Jake Nabel (Getty Research Institute)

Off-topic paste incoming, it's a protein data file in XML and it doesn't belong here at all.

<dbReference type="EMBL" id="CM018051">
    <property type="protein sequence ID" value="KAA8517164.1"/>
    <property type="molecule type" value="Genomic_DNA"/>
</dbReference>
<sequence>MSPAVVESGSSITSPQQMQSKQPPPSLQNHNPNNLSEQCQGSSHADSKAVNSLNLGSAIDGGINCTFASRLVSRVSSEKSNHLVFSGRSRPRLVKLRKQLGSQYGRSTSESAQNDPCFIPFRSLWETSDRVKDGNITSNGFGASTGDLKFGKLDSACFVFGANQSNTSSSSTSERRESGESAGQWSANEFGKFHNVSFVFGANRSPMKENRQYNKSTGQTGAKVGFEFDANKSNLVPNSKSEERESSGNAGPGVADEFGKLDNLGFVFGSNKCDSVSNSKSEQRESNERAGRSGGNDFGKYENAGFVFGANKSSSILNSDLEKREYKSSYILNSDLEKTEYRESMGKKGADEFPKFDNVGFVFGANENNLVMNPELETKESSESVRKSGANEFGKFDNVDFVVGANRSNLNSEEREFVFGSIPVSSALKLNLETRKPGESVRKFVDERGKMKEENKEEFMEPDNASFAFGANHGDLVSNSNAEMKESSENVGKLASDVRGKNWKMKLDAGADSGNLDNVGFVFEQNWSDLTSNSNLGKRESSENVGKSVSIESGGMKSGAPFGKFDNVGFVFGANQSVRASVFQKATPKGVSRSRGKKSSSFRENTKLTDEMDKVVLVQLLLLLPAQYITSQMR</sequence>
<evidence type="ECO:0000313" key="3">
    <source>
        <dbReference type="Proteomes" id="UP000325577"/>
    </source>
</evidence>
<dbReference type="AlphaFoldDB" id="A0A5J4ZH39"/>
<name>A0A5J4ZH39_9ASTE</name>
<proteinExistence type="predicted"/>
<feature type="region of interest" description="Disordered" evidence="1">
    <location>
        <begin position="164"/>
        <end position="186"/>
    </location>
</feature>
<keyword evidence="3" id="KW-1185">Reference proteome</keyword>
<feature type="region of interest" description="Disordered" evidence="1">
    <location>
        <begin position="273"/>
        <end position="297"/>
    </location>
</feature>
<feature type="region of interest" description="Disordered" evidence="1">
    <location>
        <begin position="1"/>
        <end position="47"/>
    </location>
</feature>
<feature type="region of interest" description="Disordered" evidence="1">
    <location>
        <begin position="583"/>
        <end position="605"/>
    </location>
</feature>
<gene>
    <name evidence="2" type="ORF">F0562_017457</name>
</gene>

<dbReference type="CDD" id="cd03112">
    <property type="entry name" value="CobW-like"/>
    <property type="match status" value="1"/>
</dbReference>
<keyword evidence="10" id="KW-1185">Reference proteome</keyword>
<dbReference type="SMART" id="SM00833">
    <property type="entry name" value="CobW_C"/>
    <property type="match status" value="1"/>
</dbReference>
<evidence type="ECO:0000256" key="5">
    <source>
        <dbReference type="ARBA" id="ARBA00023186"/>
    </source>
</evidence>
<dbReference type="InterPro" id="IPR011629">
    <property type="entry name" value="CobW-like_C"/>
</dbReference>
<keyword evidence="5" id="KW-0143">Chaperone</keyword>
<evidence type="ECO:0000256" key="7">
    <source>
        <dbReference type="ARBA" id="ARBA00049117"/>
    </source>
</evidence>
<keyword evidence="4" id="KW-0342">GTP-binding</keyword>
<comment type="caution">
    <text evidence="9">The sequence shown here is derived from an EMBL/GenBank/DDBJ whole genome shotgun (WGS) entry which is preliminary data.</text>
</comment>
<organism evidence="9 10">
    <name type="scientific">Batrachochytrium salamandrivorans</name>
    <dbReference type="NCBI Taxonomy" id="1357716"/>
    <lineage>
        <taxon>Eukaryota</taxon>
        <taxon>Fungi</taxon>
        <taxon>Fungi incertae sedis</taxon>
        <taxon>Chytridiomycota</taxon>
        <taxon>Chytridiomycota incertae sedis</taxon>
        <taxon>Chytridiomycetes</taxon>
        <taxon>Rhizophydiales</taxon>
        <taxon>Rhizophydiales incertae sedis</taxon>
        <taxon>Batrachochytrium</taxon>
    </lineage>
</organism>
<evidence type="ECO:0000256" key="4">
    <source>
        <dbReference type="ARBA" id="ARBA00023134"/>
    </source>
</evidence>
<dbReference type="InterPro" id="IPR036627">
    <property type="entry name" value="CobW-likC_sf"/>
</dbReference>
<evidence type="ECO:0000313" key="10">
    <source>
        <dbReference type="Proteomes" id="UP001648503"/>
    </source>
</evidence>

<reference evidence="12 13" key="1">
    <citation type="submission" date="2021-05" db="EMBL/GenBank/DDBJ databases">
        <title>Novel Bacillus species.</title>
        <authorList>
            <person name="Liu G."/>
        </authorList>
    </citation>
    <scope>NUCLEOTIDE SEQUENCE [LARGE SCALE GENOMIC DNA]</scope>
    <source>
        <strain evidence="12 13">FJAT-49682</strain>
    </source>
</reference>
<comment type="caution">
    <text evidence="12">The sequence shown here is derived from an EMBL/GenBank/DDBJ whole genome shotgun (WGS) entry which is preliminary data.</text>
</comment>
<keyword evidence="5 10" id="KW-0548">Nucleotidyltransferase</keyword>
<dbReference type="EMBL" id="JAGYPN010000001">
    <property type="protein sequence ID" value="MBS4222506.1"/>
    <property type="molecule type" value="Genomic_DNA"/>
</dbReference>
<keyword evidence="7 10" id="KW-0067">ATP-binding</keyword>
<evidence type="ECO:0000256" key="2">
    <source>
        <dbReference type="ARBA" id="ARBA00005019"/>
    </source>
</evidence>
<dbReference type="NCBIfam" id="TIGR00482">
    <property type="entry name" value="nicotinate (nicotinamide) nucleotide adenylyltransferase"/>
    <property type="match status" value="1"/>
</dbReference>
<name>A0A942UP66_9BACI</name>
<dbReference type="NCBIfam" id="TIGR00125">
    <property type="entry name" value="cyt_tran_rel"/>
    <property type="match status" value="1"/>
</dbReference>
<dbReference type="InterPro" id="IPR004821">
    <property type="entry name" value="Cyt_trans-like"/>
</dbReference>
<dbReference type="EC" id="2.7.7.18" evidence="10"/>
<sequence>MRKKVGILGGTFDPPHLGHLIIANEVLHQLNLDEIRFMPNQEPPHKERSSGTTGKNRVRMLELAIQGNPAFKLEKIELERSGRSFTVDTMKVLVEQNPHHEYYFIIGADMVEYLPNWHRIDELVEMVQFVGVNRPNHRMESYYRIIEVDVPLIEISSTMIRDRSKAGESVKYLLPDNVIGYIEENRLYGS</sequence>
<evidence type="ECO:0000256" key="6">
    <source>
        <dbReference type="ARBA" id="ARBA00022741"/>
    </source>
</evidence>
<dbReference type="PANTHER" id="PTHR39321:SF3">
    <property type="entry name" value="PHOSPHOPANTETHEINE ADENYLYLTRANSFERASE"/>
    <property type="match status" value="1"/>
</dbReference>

Over the course of the Julio-Claudian period in Rome (c.30 BCE-68 CE), several Arsacid princes from the ruling family of the Parthian empire were sent to live in the court of the Roman emperor. Ancient Greco-Roman sources describe these figures as “hostages,” and modern scholars have largely followed suit. While contemporary Parthian evidence is scarce, this talk will draw on later Iranian sources and broader histories of the ancient Near East to consider the Arsacids of Rome from a new perspectives – namely, as foster-children rather than hostages. This reinterpretation supports a different view of Roman-Parthian relations in the first century CE, one that departs from the scholarly literature’s usual focus on war and diplomacy between unitary empires and emphasizes instead the interconnection of two royal families through the bonds of fictive kinship.Event Flyer
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